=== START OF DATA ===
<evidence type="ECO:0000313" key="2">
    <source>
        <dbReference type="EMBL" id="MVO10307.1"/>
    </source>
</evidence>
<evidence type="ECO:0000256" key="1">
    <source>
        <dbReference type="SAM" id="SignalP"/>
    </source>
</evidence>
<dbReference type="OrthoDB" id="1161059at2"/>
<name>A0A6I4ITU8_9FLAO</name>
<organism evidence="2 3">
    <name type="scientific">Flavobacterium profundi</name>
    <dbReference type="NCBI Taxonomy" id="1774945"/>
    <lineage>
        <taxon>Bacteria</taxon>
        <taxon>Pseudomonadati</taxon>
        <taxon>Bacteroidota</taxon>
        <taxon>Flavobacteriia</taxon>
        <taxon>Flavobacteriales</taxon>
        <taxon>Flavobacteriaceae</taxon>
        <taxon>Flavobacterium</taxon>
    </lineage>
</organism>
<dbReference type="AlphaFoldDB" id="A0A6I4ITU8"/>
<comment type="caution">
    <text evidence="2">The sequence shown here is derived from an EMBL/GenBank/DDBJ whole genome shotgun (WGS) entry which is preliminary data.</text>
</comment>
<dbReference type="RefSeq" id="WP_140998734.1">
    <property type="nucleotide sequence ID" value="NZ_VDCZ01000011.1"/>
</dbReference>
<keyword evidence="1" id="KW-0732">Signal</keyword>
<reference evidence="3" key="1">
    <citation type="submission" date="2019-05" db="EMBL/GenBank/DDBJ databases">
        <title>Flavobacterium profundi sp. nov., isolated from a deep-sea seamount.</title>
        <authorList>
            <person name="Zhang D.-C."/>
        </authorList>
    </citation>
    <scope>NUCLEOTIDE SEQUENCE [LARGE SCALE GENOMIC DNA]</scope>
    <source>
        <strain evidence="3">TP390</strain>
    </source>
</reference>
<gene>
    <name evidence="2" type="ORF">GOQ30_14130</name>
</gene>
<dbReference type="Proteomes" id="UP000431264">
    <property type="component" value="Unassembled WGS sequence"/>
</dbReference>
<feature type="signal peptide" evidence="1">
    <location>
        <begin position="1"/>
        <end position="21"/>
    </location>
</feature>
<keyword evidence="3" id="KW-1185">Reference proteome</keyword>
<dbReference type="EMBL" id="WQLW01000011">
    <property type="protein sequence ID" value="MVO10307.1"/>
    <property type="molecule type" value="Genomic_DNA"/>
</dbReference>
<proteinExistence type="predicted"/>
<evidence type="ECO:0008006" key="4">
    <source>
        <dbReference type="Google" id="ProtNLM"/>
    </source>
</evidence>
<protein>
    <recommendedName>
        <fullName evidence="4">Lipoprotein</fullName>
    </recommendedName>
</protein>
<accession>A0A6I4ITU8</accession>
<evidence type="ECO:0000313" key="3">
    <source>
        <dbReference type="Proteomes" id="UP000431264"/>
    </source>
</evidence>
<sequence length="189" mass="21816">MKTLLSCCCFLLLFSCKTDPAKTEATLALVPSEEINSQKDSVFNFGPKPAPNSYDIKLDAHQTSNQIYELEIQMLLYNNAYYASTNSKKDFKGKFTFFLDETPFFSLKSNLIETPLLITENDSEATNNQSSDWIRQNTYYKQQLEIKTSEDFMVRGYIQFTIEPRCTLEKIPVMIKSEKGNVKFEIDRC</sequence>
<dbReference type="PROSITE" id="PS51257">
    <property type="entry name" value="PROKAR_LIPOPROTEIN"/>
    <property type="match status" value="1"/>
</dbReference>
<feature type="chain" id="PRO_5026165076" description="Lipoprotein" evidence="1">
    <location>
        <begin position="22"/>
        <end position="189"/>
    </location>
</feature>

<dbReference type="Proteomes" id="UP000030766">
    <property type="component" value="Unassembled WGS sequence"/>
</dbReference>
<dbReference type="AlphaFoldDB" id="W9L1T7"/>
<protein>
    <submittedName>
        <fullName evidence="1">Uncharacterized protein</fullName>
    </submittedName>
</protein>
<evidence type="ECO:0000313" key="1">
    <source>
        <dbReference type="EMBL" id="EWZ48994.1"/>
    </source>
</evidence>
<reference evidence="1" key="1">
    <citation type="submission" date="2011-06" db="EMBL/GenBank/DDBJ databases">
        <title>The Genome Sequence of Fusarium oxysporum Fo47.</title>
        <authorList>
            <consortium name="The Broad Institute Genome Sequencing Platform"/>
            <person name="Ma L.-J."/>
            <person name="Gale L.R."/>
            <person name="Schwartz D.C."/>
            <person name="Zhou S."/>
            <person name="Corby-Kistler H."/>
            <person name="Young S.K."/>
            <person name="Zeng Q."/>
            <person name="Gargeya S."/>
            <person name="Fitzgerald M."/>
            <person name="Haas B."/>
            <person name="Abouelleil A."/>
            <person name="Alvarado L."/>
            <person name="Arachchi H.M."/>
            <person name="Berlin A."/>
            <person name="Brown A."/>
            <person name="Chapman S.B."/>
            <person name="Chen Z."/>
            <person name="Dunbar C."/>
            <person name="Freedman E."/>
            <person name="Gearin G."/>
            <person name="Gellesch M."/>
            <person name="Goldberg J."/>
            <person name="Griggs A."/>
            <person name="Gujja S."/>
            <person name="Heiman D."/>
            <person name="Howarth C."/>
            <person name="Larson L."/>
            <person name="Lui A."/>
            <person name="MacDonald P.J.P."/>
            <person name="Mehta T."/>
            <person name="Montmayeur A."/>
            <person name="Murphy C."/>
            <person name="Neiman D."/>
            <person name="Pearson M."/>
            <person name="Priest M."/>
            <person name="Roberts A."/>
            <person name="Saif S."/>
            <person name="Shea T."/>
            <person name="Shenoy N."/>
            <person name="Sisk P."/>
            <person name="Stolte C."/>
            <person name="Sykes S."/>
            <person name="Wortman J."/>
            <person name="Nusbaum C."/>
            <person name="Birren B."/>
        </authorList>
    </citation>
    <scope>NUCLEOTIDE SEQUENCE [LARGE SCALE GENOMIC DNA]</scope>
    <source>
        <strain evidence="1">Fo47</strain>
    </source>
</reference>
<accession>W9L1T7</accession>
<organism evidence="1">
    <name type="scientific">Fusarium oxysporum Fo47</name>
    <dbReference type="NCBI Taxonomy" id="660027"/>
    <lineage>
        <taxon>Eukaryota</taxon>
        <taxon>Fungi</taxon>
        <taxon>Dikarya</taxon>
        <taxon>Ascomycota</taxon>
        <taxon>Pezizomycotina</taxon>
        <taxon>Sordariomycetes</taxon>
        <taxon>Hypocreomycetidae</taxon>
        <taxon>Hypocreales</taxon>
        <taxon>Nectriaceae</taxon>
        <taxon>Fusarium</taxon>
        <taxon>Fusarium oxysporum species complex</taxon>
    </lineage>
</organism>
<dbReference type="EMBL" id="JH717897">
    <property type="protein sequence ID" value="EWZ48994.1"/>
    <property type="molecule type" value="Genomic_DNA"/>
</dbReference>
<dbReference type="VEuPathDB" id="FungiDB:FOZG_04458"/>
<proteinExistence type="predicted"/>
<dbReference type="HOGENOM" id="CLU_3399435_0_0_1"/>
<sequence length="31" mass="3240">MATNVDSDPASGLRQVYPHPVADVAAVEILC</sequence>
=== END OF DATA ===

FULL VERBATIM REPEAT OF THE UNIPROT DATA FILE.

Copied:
<evidence type="ECO:0000313" key="2">
    <source>
        <dbReference type="EMBL" id="MVO10307.1"/>
    </source>
</evidence>
<evidence type="ECO:0000256" key="1">
    <source>
        <dbReference type="SAM" id="SignalP"/>
    </source>
</evidence>
<dbReference type="OrthoDB" id="1161059at2"/>
<name>A0A6I4ITU8_9FLAO</name>
<organism evidence="2 3">
    <name type="scientific">Flavobacterium profundi</name>
    <dbReference type="NCBI Taxonomy" id="1774945"/>
    <lineage>
        <taxon>Bacteria</taxon>
        <taxon>Pseudomonadati</taxon>
        <taxon>Bacteroidota</taxon>
        <taxon>Flavobacteriia</taxon>
        <taxon>Flavobacteriales</taxon>
        <taxon>Flavobacteriaceae</taxon>
        <taxon>Flavobacterium</taxon>
    </lineage>
</organism>
<dbReference type="AlphaFoldDB" id="A0A6I4ITU8"/>
<comment type="caution">
    <text evidence="2">The sequence shown here is derived from an EMBL/GenBank/DDBJ whole genome shotgun (WGS) entry which is preliminary data.</text>
</comment>
<dbReference type="RefSeq" id="WP_140998734.1">
    <property type="nucleotide sequence ID" value="NZ_VDCZ01000011.1"/>
</dbReference>
<keyword evidence="1" id="KW-0732">Signal</keyword>
<reference evidence="3" key="1">
    <citation type="submission" date="2019-05" db="EMBL/GenBank/DDBJ databases">
        <title>Flavobacterium profundi sp. nov., isolated from a deep-sea seamount.</title>
        <authorList>
            <person name="Zhang D.-C."/>
        </authorList>
    </citation>
    <scope>NUCLEOTIDE SEQUENCE [LARGE SCALE GENOMIC DNA]</scope>
    <source>
        <strain evidence="3">TP390</strain>
    </source>
</reference>
<gene>
    <name evidence="2" type="ORF">GOQ30_14130</name>
</gene>
<dbReference type="Proteomes" id="UP000431264">
    <property type="component" value="Unassembled WGS sequence"/>
</dbReference>
<feature type="signal peptide" evidence="1">
    <location>
        <begin position="1"/>
        <end position="21"/>
    </location>
</feature>
<keyword evidence="3" id="KW-1185">Reference proteome</keyword>
<dbReference type="EMBL" id="WQLW01000011">
    <property type="protein sequence ID" value="MVO10307.1"/>
    <property type="molecule type" value="Genomic_DNA"/>
</dbReference>
<proteinExistence type="predicted"/>
<evidence type="ECO:0008006" key="4">
    <source>
        <dbReference type="Google" id="ProtNLM"/>
    </source>
</evidence>
<protein>
    <recommendedName>
        <fullName evidence="4">Lipoprotein</fullName>
    </recommendedName>
</protein>
<accession>A0A6I4ITU8</accession>
<evidence type="ECO:0000313" key="3">
    <source>
        <dbReference type="Proteomes" id="UP000431264"/>
    </source>
</evidence>
<sequence length="189" mass="21816">MKTLLSCCCFLLLFSCKTDPAKTEATLALVPSEEINSQKDSVFNFGPKPAPNSYDIKLDAHQTSNQIYELEIQMLLYNNAYYASTNSKKDFKGKFTFFLDETPFFSLKSNLIETPLLITENDSEATNNQSSDWIRQNTYYKQQLEIKTSEDFMVRGYIQFTIEPRCTLEKIPVMIKSEKGNVKFEIDRC</sequence>
<dbReference type="PROSITE" id="PS51257">
    <property type="entry name" value="PROKAR_LIPOPROTEIN"/>
    <property type="match status" value="1"/>
</dbReference>
<feature type="chain" id="PRO_5026165076" description="Lipoprotein" evidence="1">
    <location>
        <begin position="22"/>
        <end position="189"/>
    </location>
</feature>

<dbReference type="Proteomes" id="UP000030766">
    <property type="component" value="Unassembled WGS sequence"/>
</dbReference>
<dbReference type="AlphaFoldDB" id="W9L1T7"/>
<protein>
    <submittedName>
        <fullName evidence="1">Uncharacterized protein</fullName>
    </submittedName>
</protein>
<evidence type="ECO:0000313" key="1">
    <source>
        <dbReference type="EMBL" id="EWZ48994.1"/>
    </source>
</evidence>
<reference evidence="1" key="1">
    <citation type="submission" date="2011-06" db="EMBL/GenBank/DDBJ databases">
        <title>The Genome Sequence of Fusarium oxysporum Fo47.</title>
        <authorList>
            <consortium name="The Broad Institute Genome Sequencing Platform"/>
            <person name="Ma L.-J."/>
            <person name="Gale L.R."/>
            <person name="Schwartz D.C."/>
            <person name="Zhou S."/>
            <person name="Corby-Kistler H."/>
            <person name="Young S.K."/>
            <person name="Zeng Q."/>
            <person name="Gargeya S."/>
            <person name="Fitzgerald M."/>
            <person name="Haas B."/>
            <person name="Abouelleil A."/>
            <person name="Alvarado L."/>
            <person name="Arachchi H.M."/>
            <person name="Berlin A."/>
            <person name="Brown A."/>
            <person name="Chapman S.B."/>
            <person name="Chen Z."/>
            <person name="Dunbar C."/>
            <person name="Freedman E."/>
            <person name="Gearin G."/>
            <person name="Gellesch M."/>
            <person name="Goldberg J."/>
            <person name="Griggs A."/>
            <person name="Gujja S."/>
            <person name="Heiman D."/>
            <person name="Howarth C."/>
            <person name="Larson L."/>
            <person name="Lui A."/>
            <person name="MacDonald P.J.P."/>
            <person name="Mehta T."/>
            <person name="Montmayeur A."/>
            <person name="Murphy C."/>
            <person name="Neiman D."/>
            <person name="Pearson M."/>
            <person name="Priest M."/>
            <person name="Roberts A."/>
            <person name="Saif S."/>
            <person name="Shea T."/>
            <person name="Shenoy N."/>
            <person name="Sisk P."/>
            <person name="Stolte C."/>
            <person name="Sykes S."/>
            <person name="Wortman J."/>
            <person name="Nusbaum C."/>
            <person name="Birren B."/>
        </authorList>
    </citation>
    <scope>NUCLEOTIDE SEQUENCE [LARGE SCALE GENOMIC DNA]</scope>
    <source>
        <strain evidence="1">Fo47</strain>
    </source>
</reference>
<accession>W9L1T7</accession>
<organism evidence="1">
    <name type="scientific">Fusarium oxysporum Fo47</name>
    <dbReference type="NCBI Taxonomy" id="660027"/>
    <lineage>
        <taxon>Eukaryota</taxon>
        <taxon>Fungi</taxon>
        <taxon>Dikarya</taxon>
        <taxon>Ascomycota</taxon>
        <taxon>Pezizomycotina</taxon>
        <taxon>Sordariomycetes</taxon>
        <taxon>Hypocreomycetidae</taxon>
        <taxon>Hypocreales</taxon>
        <taxon>Nectriaceae</taxon>
        <taxon>Fusarium</taxon>
        <taxon>Fusarium oxysporum species complex</taxon>
    </lineage>
</organism>
<dbReference type="EMBL" id="JH717897">
    <property type="protein sequence ID" value="EWZ48994.1"/>
    <property type="molecule type" value="Genomic_DNA"/>
</dbReference>
<dbReference type="VEuPathDB" id="FungiDB:FOZG_04458"/>
<proteinExistence type="predicted"/>
<dbReference type="HOGENOM" id="CLU_3399435_0_0_1"/>
<sequence length="31" mass="3240">MATNVDSDPASGLRQVYPHPVADVAAVEILC</sequence>